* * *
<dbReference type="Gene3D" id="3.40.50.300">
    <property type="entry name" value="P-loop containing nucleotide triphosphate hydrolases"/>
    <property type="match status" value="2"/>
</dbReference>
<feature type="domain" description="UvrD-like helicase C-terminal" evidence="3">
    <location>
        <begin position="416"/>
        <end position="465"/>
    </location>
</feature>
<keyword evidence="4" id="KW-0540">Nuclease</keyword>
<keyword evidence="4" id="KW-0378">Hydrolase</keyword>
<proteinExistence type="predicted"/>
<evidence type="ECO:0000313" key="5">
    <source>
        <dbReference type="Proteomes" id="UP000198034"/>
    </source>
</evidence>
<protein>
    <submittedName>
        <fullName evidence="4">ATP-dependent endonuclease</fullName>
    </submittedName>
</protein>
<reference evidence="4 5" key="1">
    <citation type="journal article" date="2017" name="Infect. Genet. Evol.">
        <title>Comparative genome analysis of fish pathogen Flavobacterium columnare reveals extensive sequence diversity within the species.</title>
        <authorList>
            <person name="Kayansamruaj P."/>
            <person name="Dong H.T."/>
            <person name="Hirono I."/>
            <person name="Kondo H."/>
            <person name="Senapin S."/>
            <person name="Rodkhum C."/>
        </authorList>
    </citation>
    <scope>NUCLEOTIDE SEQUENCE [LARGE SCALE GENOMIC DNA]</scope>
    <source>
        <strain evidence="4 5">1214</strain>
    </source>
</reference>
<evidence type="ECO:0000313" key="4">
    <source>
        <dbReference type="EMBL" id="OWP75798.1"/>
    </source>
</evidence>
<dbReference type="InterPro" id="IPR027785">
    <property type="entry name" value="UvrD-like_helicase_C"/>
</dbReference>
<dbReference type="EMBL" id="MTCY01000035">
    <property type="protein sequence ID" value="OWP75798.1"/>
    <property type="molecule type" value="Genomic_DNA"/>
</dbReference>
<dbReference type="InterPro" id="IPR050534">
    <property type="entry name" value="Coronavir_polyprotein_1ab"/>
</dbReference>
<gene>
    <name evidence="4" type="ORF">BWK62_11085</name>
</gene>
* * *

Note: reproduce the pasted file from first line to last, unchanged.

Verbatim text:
<dbReference type="Gene3D" id="3.40.50.300">
    <property type="entry name" value="P-loop containing nucleotide triphosphate hydrolases"/>
    <property type="match status" value="2"/>
</dbReference>
<feature type="domain" description="UvrD-like helicase C-terminal" evidence="3">
    <location>
        <begin position="416"/>
        <end position="465"/>
    </location>
</feature>
<keyword evidence="4" id="KW-0540">Nuclease</keyword>
<keyword evidence="4" id="KW-0378">Hydrolase</keyword>
<proteinExistence type="predicted"/>
<evidence type="ECO:0000313" key="5">
    <source>
        <dbReference type="Proteomes" id="UP000198034"/>
    </source>
</evidence>
<protein>
    <submittedName>
        <fullName evidence="4">ATP-dependent endonuclease</fullName>
    </submittedName>
</protein>
<reference evidence="4 5" key="1">
    <citation type="journal article" date="2017" name="Infect. Genet. Evol.">
        <title>Comparative genome analysis of fish pathogen Flavobacterium columnare reveals extensive sequence diversity within the species.</title>
        <authorList>
            <person name="Kayansamruaj P."/>
            <person name="Dong H.T."/>
            <person name="Hirono I."/>
            <person name="Kondo H."/>
            <person name="Senapin S."/>
            <person name="Rodkhum C."/>
        </authorList>
    </citation>
    <scope>NUCLEOTIDE SEQUENCE [LARGE SCALE GENOMIC DNA]</scope>
    <source>
        <strain evidence="4 5">1214</strain>
    </source>
</reference>
<evidence type="ECO:0000313" key="4">
    <source>
        <dbReference type="EMBL" id="OWP75798.1"/>
    </source>
</evidence>
<dbReference type="InterPro" id="IPR027785">
    <property type="entry name" value="UvrD-like_helicase_C"/>
</dbReference>
<dbReference type="EMBL" id="MTCY01000035">
    <property type="protein sequence ID" value="OWP75798.1"/>
    <property type="molecule type" value="Genomic_DNA"/>
</dbReference>
<dbReference type="InterPro" id="IPR050534">
    <property type="entry name" value="Coronavir_polyprotein_1ab"/>
</dbReference>
<gene>
    <name evidence="4" type="ORF">BWK62_11085</name>
</gene>